A history of the German Language School at the Sacramento Turn Verein

Is not a School…it’s Die Schule!

German spoken in early Sacramento–1854

Among the German immigrants in 1854 Sacramento, you certainly wouldn’t have heard “Lernen wir Deutsch!: Let’s learn German!” But you might have heard:  “Lernen wir Englisch!: Let’s Learn English! Since its founding in 1854, the Sacramento Turn Verein offered classes to both adults and children…but mainly in gymnastics and other sports.  The early Sacramento Turners spoke German, but they had to learn English.  They had most likely all completed basic grammar school in German lands, which was then compulsory for everyone, but they weren’t concerned about teaching their children to read and write German!  Nevertheless, all of the STV meetings were conducted in German and the minutes were written in German until WWI, when they changed to English until 1921, and then reverted to German usage until a few days after the bombing of Pearl Harbor on Dec. 7, 1941.  By early 1942, English became the main language of use in the historical record for members of the STV. 

Interestingly, German language instruction continued in most high schools and universities after WWII,  but has waned in the past twenty years.  There may have been attempts to begin German language instruction at the STV during the first decades of the twentieth century, but there is no evidence in the historical record.  And why would you want to learn German??? Why not?? It is a useful European language, with native German speakers comprising the largest language group in Europe; it is a sister language to English; it was especially useful in science and other areas. There are a multitude of reasons to learn German, and…it’s a fun, fascinating language!  (Read Mark Twain’s famous opinion of German as expressed in his book,  A Tramp Abroad (Google “Mark Twain and the German Language”).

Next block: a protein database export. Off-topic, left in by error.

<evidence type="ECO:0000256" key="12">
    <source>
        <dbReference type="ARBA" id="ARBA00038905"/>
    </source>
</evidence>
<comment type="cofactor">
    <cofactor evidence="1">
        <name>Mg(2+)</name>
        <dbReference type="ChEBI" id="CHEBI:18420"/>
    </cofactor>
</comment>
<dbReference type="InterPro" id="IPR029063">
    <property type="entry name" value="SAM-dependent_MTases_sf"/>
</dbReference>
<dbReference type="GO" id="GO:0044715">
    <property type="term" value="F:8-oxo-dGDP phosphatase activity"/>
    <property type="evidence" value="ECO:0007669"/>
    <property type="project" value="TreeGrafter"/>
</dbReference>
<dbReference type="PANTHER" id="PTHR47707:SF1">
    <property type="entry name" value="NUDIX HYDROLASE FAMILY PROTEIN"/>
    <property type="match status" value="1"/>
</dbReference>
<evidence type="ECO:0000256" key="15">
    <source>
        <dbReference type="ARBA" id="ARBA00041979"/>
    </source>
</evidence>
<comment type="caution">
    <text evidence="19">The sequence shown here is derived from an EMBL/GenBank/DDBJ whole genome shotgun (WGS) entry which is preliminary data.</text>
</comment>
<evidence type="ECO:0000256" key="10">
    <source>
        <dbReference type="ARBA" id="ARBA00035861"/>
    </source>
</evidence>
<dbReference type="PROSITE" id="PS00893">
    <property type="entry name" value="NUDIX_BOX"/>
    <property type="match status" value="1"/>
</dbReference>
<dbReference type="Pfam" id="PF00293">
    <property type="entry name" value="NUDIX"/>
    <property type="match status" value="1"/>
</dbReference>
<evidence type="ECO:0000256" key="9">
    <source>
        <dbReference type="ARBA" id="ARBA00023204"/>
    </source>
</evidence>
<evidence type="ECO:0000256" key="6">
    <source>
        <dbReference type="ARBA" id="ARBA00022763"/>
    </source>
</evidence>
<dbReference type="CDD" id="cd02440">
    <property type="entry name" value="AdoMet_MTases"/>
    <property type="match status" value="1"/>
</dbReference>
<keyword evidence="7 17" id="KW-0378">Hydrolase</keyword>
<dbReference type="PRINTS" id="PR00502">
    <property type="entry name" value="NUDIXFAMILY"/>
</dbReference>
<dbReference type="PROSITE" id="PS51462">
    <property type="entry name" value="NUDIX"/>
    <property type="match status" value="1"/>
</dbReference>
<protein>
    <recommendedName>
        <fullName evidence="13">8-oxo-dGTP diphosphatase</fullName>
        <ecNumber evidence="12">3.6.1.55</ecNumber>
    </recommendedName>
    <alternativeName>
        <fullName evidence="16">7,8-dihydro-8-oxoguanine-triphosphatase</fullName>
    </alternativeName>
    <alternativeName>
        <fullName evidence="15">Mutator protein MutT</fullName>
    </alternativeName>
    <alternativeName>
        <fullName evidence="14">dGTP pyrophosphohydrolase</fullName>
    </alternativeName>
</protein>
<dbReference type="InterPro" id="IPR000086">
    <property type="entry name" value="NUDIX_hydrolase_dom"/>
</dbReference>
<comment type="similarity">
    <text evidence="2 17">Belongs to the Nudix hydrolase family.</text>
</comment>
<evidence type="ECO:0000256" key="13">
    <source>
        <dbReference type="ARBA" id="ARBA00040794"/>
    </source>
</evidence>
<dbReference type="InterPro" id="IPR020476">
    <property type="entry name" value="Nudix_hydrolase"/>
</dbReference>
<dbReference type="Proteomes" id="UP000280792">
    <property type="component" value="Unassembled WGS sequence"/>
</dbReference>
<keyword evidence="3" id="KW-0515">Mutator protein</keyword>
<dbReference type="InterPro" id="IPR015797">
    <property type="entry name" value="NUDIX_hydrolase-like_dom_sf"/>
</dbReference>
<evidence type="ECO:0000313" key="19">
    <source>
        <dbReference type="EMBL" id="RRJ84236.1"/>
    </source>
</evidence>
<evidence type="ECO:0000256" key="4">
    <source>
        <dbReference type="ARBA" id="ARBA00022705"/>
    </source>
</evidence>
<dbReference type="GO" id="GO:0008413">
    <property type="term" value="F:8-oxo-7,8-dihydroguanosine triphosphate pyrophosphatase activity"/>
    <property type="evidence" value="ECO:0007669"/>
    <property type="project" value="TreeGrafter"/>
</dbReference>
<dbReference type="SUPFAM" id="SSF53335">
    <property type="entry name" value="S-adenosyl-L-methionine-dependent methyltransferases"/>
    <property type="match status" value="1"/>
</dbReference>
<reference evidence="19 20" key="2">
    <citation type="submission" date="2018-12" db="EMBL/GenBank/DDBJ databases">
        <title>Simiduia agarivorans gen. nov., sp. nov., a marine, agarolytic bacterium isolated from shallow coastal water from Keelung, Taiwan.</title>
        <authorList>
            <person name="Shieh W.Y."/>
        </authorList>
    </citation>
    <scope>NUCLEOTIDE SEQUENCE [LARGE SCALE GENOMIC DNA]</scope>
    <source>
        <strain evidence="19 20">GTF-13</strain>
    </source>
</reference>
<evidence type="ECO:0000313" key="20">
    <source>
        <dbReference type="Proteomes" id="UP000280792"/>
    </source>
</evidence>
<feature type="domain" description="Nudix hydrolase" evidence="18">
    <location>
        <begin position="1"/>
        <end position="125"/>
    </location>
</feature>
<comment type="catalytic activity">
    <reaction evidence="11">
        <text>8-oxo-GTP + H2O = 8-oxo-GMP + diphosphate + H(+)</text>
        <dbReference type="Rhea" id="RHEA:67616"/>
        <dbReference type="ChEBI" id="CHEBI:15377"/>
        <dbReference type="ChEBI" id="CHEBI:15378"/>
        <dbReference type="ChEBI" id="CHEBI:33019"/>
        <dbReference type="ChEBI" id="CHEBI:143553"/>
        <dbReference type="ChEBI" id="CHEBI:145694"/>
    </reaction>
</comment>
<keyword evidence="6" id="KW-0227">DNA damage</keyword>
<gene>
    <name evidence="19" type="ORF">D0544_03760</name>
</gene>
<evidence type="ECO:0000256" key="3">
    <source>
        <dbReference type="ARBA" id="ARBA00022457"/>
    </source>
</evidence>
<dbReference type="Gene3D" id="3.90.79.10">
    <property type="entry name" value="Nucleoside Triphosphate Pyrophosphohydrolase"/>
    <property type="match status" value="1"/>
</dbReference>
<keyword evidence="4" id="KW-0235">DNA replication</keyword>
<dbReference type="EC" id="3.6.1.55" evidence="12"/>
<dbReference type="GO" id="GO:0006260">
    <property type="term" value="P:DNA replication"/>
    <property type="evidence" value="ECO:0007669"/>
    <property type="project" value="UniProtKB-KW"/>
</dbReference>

Birthing a German Language School

In the late 1970s, three women whose husbands were STV members (membership was not open to women until 2003), Hilde Hilmer, Heidi Neustadt and Susie Pelz, decided to start a German school for children at the STV. They all spoke German with their children at home and wanted them to learn to read and write proper German.  The first pupils were the organizers’ children and other children whose parents spoke German to them. The emphasis was on learning through participation, use of music, dance, games, and basic reading and writing.   The three women planned and instructed the classes, forming various groups.  With Bill Sullivan’s encouragement, the students formed a Kinderchor and performed with the Harmonie at times. The level of noise and activity in the Tavern (now officially the Schule) was chaotic at times.  It seemed to flourish at first, but  the biggest competition began to take a toll on attendance:  soccer. And– the students did not want to do any homework!  After two years, it became apparent that the little school sadly could not survive without more support.